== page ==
Training and aircraft equipment requirements for water landings will be two focuses of the US National Transportation Safety Board (NTSB) as it begins its public inquiry into the 15 January US Airways Airbus A320 Hudson River ditching incident.
The NTSB this morning opened a three-day hearing on the incident, which ended with a successful landing in the Hudson River after a bird strike took out both CFM56 engines.
In opening statements, NTSB investigators said they plan to explore FAA air transport category aircraft certification requirements for water landings. They also plan to look at pilot training for water landings, including whether ditching scenarios should be reviewed in simulators.
The captain and first officer of the incident flight, Chesley Sullenberger and Jeffrey Skiles, had never gone over in a simulator a scenario similar to what they encountered on 15 January. The A320 they were flying was equipped for over water (EOW) but this was not actually required for this particular flight, which was heading from New York LaGuardia to Charlotte in North Carolina.
"We had the luxury of having an EOW plane," said Sullenberger, the first witness to be called this morning, told the NTSB. "Many [aircraft] in the domestic fleet do not."
Sullenberger, however, said having an EOW-equipped A320 did not factor in his decision to ditch in the Hudson. Sullenberger had no alternatives as the A320, having lost thrust in both engines, was too far to return to LaGuardia or guide to Teterboro Airport in nearby New Jersey.
"It certainly helped [having an EOW aircraft]. But [ditching] was our only option," Sullenberger says. "It just happened we were very well equipped for it."
Sullenberger, a veteran pilot and one of US Airway's first cockpit resource management instructors, says forced water landings scenarios would be a valuable addition for simulator training. Sullenberger also asked the NTSB to look at water landing equipment requirements as not all the emergency exits were available after his A320 landed in the Hudson.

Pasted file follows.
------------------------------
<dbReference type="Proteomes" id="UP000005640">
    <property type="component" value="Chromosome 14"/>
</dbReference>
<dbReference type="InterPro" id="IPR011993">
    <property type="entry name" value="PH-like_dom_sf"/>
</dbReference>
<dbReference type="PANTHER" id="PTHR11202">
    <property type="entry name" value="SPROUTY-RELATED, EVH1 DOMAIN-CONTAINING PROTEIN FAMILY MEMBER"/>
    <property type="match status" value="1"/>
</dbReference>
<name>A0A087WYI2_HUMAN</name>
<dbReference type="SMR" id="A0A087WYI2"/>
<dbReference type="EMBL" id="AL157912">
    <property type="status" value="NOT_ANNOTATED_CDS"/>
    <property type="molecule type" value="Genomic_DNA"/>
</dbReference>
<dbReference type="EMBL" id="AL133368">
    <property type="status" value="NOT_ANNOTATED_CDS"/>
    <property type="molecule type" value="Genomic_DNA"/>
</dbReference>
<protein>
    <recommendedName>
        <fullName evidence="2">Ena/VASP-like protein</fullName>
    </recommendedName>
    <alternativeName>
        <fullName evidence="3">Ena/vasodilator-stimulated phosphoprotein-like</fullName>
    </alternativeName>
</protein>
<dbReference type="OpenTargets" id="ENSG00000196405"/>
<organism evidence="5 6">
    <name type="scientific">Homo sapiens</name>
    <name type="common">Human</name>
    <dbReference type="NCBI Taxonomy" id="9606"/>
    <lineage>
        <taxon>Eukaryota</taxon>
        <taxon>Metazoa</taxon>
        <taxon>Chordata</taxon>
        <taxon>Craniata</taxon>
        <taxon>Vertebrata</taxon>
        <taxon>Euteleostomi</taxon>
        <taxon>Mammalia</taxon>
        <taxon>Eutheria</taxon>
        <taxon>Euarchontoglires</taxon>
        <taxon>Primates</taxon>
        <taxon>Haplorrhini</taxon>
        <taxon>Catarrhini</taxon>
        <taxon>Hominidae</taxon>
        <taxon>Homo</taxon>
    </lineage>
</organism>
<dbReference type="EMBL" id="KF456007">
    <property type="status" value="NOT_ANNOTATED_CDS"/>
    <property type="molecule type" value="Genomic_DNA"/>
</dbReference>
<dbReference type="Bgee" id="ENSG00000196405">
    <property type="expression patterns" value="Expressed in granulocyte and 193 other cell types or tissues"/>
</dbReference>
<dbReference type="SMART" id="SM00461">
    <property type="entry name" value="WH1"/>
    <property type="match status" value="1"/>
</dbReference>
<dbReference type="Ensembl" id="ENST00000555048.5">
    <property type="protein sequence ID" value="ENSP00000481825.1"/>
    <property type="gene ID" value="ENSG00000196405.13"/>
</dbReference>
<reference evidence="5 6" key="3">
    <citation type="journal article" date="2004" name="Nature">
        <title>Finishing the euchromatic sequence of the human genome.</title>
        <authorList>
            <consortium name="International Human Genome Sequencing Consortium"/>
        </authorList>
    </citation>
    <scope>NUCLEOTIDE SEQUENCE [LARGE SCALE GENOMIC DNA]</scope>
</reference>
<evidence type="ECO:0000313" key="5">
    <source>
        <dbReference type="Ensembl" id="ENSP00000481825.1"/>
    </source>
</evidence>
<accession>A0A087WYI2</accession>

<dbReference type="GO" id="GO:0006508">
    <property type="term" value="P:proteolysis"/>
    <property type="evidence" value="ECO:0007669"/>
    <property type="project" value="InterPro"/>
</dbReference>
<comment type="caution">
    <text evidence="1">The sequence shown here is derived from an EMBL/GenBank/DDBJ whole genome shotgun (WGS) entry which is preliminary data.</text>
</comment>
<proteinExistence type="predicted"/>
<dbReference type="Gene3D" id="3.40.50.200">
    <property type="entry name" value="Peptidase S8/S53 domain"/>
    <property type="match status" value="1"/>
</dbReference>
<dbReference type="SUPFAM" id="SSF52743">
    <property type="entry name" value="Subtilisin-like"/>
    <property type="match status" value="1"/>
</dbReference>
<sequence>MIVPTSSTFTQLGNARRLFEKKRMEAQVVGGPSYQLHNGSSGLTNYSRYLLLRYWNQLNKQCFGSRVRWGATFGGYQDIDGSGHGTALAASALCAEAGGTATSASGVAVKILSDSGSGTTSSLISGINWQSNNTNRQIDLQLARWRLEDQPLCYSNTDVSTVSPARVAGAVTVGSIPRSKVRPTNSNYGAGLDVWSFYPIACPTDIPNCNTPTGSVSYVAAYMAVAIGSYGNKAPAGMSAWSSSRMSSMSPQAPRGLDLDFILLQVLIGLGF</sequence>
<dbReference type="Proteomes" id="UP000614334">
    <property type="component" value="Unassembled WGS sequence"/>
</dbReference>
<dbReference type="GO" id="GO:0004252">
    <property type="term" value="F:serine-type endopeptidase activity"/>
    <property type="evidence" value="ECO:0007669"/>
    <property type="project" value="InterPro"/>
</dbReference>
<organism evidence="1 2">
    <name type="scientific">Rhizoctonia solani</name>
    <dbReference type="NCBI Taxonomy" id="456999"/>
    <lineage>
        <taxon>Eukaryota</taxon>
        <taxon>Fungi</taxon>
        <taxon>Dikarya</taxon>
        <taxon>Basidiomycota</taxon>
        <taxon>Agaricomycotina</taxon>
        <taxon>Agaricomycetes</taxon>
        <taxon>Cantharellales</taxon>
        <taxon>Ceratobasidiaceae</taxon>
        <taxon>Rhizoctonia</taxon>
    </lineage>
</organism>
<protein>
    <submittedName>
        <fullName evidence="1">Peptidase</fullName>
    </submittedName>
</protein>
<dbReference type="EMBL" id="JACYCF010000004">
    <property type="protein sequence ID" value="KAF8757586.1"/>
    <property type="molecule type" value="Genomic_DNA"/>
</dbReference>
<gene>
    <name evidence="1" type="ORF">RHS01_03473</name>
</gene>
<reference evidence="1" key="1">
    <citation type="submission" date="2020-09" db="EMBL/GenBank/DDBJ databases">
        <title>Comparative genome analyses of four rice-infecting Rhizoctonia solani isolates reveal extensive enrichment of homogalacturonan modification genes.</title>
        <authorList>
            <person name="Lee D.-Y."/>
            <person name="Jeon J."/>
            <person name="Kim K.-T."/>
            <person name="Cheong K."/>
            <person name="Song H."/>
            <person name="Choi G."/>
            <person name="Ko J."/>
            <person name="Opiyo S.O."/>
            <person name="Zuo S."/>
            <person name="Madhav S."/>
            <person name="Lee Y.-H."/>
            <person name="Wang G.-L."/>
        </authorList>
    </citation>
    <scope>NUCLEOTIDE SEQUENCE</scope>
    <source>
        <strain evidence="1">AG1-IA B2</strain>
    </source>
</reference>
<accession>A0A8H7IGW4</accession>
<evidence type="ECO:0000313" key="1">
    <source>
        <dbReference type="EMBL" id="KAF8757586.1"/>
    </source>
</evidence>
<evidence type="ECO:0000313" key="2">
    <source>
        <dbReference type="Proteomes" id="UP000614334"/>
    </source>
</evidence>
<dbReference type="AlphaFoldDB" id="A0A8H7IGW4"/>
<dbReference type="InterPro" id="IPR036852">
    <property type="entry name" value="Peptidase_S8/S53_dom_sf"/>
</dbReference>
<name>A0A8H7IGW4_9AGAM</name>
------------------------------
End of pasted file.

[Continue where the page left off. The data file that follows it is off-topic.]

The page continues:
NTSB vice chairman and chairman of the board of inquiries Robert Sumwalt says that before the hearing he "flew through the accident scenario in the simulator". The former US Airways A320 captain notes: "They had a lot going on in a very short time."
"We must learn from this accident," Sumwalt said, adding the industry can learn from "what went right" but also what to improve for next time.
Sullenberger has already been widely acclaimed for his quick actions that allowed all 150 passengers and five crew members to survive the incident. Sullenberger says he decided to land the aircraft near the Intrepid aircraft carrier because from having visited the sea-air-space museum before he knew there were a lot of ferries in the area. From the ditching training he received, Sullenberger had been told it is best to land close to boats to facilitate rescue efforts.
Sullenberger and Stiles had only a couple of minutes to plan and execute the near flawless landing. "Jeff Stiles and I had to work intuitively in a very close knit fashion without verbalising decisions," Sullenberger explains.
Sumwalt says: "This event turned out differently than a lot of the situations the board has looked at."
He says the NTSB will issue a final report, which typically includes recommendations to the FAA, later at another public meeting.